“We’re going to have a real challenge to the health-care delivery system — namely the number of beds, the number of ICU beds and even the number of health-care providers,” Dr Fauci recently said in an interview. “Even vaccinated people are getting breakthrough infections. So if you get enough nurses and doctors infected, they are going to temporarily be out of action. And if you get enough of them out of action, you could have a double stress on the health-care system.”

So, mandates to be vaccinated with “legacy vaccines” developed against the original Wuhan virus will help with that?

Well let’s look at the US healthcare system capacity as a whole. One good indicator is acute care hospital bed occupancy. Before the pandemic hospital staffing and bed capacity was held at an ideal percentage in order to maintain profitability. Hospitals are in many ways are like hotels and the hotel industry has studied the effect of occupancy on profitability pretty thoroughly.

“It turns out that for medium price range hotels, 75% occupancy is the most profitable rate whereas for high-end hotels, 85% occupancy is peak profitability. Many hospital executives talk about 85% being the ideal occupancy rate for a hospital.”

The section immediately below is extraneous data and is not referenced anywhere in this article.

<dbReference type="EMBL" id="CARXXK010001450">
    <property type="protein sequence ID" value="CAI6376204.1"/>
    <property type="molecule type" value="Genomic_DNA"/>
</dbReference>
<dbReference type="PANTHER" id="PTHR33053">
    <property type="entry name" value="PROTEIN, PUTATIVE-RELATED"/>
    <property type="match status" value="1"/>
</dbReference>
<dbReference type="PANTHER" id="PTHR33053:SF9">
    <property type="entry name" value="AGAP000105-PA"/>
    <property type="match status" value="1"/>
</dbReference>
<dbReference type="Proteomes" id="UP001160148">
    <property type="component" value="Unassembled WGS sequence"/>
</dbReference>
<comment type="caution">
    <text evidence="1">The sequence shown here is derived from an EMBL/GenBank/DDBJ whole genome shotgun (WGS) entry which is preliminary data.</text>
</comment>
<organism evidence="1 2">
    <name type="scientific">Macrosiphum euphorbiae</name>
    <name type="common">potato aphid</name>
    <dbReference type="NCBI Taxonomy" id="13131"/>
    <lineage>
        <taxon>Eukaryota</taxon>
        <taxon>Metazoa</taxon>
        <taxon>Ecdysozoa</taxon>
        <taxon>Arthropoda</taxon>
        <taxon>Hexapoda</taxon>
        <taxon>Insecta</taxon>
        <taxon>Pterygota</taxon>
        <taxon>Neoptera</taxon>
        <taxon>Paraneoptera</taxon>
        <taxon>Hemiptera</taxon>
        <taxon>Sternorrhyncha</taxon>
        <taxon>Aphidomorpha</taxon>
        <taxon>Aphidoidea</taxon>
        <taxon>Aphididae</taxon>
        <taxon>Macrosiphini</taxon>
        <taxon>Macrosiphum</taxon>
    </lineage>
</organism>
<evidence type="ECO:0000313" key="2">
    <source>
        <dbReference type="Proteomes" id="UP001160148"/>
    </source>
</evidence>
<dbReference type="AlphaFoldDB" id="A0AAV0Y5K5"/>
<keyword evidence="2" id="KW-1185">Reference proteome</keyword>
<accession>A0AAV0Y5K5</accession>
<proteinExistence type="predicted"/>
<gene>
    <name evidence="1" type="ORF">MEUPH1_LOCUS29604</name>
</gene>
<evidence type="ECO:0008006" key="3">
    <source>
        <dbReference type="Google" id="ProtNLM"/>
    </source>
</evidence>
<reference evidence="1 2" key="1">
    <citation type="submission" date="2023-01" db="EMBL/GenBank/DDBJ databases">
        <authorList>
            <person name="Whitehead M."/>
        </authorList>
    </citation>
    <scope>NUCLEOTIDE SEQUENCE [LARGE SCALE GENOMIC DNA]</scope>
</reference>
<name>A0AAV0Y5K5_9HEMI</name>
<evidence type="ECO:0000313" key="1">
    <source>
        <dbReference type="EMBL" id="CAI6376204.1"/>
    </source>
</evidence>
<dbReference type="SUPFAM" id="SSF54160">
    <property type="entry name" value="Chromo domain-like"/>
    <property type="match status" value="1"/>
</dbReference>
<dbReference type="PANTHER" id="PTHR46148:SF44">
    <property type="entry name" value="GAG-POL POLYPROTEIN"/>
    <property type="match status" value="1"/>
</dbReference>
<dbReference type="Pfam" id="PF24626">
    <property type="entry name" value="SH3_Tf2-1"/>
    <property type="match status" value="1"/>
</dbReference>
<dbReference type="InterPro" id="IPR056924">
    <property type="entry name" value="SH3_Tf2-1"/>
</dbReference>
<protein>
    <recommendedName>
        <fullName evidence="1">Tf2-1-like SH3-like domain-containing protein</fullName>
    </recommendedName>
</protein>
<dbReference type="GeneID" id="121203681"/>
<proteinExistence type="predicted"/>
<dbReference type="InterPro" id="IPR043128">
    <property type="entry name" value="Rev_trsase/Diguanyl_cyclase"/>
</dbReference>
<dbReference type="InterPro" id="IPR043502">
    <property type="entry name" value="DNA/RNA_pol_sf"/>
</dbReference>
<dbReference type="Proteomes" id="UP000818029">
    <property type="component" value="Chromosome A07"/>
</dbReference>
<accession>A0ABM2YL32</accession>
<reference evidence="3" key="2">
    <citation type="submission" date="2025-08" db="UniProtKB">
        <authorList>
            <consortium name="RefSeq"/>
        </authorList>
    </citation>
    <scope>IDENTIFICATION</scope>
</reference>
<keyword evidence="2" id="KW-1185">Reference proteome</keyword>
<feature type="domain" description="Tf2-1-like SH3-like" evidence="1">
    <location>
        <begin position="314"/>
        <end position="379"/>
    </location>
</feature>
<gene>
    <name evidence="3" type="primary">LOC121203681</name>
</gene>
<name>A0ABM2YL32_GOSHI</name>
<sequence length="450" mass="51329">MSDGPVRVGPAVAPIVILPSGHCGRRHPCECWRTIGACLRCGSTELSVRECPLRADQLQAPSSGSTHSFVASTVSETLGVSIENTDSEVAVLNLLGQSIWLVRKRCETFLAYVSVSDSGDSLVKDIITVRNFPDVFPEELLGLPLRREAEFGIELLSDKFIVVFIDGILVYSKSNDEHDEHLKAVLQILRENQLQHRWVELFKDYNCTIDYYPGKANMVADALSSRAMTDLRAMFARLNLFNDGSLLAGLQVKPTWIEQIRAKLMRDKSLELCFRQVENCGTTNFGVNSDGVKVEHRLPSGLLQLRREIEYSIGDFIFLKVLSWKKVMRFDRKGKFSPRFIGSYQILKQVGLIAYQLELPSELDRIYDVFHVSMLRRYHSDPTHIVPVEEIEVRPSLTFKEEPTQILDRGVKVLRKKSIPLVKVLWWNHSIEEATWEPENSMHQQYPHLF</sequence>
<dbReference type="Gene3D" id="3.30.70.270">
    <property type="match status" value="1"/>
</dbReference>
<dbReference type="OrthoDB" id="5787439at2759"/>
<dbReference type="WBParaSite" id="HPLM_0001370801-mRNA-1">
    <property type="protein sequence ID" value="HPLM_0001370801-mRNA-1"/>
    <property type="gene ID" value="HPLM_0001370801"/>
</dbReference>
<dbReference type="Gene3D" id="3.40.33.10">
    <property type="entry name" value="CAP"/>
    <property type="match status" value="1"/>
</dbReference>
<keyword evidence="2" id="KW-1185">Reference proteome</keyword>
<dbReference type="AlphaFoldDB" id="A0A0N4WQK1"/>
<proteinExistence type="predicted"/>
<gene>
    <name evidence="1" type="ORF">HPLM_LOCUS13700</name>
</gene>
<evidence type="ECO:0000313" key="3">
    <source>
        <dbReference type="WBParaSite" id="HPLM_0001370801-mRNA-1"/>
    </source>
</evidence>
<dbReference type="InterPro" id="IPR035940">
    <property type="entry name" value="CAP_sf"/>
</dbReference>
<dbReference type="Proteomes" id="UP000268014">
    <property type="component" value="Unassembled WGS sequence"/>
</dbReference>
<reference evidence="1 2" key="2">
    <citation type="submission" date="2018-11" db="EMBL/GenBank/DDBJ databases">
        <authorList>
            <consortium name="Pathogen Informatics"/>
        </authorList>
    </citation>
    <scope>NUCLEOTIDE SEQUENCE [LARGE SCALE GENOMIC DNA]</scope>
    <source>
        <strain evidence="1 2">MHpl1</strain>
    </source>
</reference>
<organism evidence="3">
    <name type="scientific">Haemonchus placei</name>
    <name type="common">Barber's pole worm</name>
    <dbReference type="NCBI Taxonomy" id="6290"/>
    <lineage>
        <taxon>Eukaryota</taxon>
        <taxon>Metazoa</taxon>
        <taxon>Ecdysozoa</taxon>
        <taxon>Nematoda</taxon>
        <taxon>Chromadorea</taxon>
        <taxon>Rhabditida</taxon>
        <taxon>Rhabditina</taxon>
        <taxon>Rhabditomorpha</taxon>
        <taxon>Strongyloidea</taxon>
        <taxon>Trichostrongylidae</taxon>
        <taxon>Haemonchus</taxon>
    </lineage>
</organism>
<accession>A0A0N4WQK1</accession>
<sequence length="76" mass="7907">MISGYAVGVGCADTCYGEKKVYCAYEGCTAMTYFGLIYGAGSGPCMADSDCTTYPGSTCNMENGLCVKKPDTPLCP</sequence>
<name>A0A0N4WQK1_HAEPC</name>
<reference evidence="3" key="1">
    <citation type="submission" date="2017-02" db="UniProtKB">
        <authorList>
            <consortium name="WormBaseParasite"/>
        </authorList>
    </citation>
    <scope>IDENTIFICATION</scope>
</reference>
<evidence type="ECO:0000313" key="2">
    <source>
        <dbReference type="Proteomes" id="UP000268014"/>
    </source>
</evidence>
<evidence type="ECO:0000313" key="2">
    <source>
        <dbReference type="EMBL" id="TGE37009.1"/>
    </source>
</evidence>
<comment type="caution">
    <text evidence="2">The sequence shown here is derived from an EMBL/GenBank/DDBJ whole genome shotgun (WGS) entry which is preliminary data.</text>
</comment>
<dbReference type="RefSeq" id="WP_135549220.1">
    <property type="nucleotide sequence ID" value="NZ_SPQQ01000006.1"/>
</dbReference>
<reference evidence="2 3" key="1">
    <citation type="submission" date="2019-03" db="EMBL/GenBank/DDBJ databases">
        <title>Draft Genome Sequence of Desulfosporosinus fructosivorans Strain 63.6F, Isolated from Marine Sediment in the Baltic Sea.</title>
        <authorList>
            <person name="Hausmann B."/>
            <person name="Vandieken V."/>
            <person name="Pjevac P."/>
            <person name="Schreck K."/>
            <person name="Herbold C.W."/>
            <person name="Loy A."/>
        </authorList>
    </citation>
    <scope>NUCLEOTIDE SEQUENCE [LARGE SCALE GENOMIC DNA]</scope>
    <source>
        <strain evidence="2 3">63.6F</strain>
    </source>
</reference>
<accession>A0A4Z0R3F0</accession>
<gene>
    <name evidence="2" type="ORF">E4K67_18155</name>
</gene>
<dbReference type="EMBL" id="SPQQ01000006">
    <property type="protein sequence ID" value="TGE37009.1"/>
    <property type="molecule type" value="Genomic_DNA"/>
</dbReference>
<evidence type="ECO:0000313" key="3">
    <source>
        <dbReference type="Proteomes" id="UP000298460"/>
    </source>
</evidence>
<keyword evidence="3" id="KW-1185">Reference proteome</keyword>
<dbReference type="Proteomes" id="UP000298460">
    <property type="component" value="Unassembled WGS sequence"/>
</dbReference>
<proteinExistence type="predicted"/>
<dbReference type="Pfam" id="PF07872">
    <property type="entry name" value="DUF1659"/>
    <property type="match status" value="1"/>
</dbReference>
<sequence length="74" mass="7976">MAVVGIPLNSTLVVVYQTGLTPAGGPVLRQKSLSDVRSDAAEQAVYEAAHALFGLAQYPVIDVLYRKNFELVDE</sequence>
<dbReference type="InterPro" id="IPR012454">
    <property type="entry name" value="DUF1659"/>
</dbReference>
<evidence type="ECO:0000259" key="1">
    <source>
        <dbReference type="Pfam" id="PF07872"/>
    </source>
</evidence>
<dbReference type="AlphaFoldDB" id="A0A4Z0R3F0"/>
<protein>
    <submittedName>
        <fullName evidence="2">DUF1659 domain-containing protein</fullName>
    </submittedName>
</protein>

This statement is from the Medical Economics Hospital Medical Director Blog. So every midnight the hospital bean counters calculate bed capacity. On average before the pandemic bed capacity was 80-85%. That number fluctuated based upon time of year.

So, what occupancy or capacity are the hospitals currently reporting? HHS aggregates hospital data including bed capacity and occupancy for adult acute care hospital beds and ICU beds. They do the same for pediatrics but it is less robust data. HHS data includes numbers of admissions from all diagnoses and suspected and confirmed CV19 cases. The latest data dump was January 11, 2022 and can be accessed here where you can look up your own state’s hospital data.

This data is aggregate adult data for the entire country calculated by pooling aggregate state data. Certainly, there will be states with higher bed utilization for all cause disease and CV19. Distribution of patients is not even especially in urban hospital centers where profits take precedent. Overall this national data does not appear as dire as the New York Times or Dr Fauci portend it to be.

Could that change? It is possible, but unless we are so metabolically different than other countries the rates of hospitalizations will be 40-60% lower with omicron. 

To quote the FDA during it’s vaccine safety hearings: based upon the “totality of evidence” is it really beneficial to force health care workers to be vaccinated against a variant that the vaccine has very limited if any at all effect on reducing transmission or infection? In addition, of all people whose natural immunity needs recognition, it is health care workers.

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  • Eileen Natuzzi

    Eileen Natuzzi is a retired acute care trauma surgeon, epidemiologist, and former public health COVID outbreak investigator.

    View all posts